Figure 2 shows bivariate plots of the individual EMG amplitude as a function of the target EMG level and illustrates the ability of the subjects to achieve EMG target levels over a range of target levels typically employed during recording of the VEMP. The upper panel shows the data for the click stimulus, and the lower panel shows the data for the 500 Hz tone burst. The solid diagonal line in each panel represents the condition in which the actual EMG level equals the target level. The dashed lines fit to the data in each panel are linear functions of target EMG level. The equations that describe each function and the r2 values are indicated in the lower right corner of each panel. For each stimulus, the EMG amplitude increased as a function of EMG target level. In addition, the variability of the EMG amplitude increased as a function of EMG target level, with the least variability obtained at the 30 V and 50 V target levels. The correlations between the target EMG level and the actual EMG amplitude were significant for both clicks (n = 55, p 0.0001, r2 = 0.98) and 500 Hz tone bursts (n = 55, p 0.0001, r2 = 0.98).

Figure 2. Bivariate plots of individual EMG amplitude as function of targetEMG level for clicks (upper panel) and 500 Hz tone bursts (lowerpanel).

The individual P1-N1 VEMP amplitude is plotted as a function of EMG target level in Figure 3. The upper panel shows the data for the click stimulus, and the lower panel shows the data for the 500 Hz tone burst. For each stimulus, the VEMP amplitude increased as a function of EMG target level. The solid lines fit to the data in each panel are linear functions of target EMG level. The equations that describe each function and the r2 values are indicated within each panel on the left side. The correlation between target EMG level and P1-N1 amplitude was significant for both clicks (n = 55, p < 0.0001, r2 = 0.56) and 500 Hz tone bursts (n = 55, p < 0.0001, r2 = 0.71).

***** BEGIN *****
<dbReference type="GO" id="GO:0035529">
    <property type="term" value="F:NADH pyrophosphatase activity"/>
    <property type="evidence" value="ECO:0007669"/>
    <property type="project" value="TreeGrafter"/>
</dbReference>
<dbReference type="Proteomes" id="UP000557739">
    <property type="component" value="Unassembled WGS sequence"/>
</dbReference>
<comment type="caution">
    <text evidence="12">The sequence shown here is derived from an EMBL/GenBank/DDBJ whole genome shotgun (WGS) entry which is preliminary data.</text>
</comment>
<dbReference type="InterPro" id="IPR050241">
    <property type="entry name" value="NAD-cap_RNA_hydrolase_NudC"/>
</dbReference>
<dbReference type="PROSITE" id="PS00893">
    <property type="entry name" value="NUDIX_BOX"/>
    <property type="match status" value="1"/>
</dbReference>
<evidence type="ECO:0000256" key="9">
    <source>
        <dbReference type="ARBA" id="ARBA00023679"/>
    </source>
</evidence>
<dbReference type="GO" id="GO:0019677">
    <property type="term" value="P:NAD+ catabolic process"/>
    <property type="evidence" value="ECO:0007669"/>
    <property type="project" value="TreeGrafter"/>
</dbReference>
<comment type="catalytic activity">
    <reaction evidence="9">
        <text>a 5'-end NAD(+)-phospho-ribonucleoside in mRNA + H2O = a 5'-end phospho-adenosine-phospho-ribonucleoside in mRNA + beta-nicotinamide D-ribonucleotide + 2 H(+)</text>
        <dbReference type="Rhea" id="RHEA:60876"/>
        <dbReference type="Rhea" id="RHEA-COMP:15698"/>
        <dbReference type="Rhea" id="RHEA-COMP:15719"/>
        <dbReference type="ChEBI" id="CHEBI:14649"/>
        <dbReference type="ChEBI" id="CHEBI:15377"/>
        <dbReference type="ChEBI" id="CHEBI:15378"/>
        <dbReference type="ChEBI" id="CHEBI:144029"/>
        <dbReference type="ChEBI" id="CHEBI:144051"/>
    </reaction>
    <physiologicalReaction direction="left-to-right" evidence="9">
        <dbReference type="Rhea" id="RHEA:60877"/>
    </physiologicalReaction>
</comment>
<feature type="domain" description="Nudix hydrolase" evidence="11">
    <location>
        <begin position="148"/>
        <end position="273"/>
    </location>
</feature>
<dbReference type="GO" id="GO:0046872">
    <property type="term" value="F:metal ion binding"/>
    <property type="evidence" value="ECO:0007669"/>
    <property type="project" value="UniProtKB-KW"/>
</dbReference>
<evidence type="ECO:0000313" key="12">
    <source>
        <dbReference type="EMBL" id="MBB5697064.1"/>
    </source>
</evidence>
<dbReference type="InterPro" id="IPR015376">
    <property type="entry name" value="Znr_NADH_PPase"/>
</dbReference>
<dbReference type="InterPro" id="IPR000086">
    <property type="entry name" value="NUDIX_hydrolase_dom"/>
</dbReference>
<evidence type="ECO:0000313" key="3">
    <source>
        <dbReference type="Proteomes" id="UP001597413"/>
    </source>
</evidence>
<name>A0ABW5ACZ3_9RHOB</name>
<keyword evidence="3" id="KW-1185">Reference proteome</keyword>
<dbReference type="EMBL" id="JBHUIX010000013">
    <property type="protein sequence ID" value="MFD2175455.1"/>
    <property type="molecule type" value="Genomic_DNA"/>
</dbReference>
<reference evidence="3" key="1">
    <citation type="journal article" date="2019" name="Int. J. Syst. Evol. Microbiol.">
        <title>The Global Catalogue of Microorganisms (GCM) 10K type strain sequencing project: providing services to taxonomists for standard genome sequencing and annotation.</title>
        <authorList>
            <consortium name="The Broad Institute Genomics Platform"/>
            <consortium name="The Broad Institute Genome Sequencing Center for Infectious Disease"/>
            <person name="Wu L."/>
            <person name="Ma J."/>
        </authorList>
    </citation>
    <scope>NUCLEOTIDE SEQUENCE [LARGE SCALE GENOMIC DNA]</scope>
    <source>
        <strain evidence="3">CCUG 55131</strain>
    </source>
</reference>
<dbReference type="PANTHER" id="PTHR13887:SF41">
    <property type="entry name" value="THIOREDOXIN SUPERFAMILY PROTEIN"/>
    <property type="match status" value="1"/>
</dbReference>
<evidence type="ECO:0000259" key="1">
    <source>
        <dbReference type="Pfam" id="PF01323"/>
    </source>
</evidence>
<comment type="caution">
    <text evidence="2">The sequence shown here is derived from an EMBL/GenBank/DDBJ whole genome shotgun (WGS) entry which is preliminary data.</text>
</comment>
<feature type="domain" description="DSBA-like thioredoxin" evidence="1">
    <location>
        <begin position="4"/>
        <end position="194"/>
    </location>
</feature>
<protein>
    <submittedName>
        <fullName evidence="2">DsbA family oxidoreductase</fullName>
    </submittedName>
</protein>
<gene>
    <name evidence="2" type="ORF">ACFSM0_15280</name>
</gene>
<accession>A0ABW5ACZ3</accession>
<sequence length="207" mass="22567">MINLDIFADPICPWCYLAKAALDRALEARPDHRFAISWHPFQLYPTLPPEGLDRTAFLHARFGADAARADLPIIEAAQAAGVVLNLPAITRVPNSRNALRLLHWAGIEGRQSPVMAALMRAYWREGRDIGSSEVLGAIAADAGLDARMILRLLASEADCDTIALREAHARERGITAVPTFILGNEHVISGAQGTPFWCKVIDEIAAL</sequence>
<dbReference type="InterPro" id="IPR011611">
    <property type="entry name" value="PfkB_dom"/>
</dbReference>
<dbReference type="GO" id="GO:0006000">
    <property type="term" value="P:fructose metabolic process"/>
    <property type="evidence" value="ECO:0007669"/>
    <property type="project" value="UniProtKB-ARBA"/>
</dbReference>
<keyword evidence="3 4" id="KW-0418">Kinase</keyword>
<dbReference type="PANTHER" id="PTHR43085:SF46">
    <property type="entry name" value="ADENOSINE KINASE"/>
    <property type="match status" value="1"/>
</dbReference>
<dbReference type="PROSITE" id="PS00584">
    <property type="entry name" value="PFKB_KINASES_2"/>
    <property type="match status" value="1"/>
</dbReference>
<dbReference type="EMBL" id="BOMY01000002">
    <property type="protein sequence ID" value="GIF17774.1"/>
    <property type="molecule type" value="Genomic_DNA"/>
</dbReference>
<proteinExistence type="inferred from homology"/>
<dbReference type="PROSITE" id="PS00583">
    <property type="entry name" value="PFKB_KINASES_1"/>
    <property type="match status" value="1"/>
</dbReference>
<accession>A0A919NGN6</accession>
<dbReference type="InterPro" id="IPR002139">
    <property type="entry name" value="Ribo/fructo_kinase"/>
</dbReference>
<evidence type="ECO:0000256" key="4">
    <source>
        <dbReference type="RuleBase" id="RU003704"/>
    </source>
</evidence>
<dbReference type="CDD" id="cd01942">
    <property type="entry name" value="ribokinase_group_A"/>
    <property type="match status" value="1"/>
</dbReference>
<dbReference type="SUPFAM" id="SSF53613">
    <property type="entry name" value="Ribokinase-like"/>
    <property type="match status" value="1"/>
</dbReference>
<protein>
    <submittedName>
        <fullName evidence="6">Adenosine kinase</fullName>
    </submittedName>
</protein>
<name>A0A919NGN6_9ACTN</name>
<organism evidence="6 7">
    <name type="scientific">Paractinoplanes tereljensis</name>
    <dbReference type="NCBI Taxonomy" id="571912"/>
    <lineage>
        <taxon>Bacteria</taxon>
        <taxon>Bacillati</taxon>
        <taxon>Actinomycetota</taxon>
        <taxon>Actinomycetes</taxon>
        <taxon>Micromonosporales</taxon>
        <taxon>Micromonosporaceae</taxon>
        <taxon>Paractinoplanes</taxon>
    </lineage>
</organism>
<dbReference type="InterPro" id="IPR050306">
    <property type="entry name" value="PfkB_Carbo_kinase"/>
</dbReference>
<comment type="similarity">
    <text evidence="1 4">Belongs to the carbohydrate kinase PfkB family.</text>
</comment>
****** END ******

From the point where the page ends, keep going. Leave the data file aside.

Figure 3. Individual P1-N1 VEMP amplitude as function of EMG target levelfor clicks (upper panel) and 500 Hz tone bursts (lower panel).

Separate 2 5 (ear target EMG level) repeated measures analyses of variance (ANOVAs) were computed for the click and 500 Hz tone burst amplitude data depicted in Figure 3. The main effect of ear was not significant for either the click data [F(1,9) = 0.03, p = 0.86] or the 500 Hz tone burst data [F(1,9) = 0.01, p = 0.93], whereas the main effect of target EMG level was significant for both stimuli [clicks: F(4,9) = 29.73, p < 0.0001; 500 Hz tone bursts: F(4,9) = 78.94, p < 0.0001].

Although a division of the subject pool into two groups (i.e., left ear and right ear) may have decreased the power of the ANOVA, the p-values for the main effects were robust. Post hoc means contrasts for the click data indicated that all pairwise comparisons were significant (p 0.03), with the exception of the 90 V versus 70 V (p = 0.25) and the 50 V versus 30 V (p = 0.09) comparisons. Post hoc means contrasts for the 500 Hz tone burst data indicated that all pairwise comparisons were significant (p 0.017). No significant interaction effects were observed.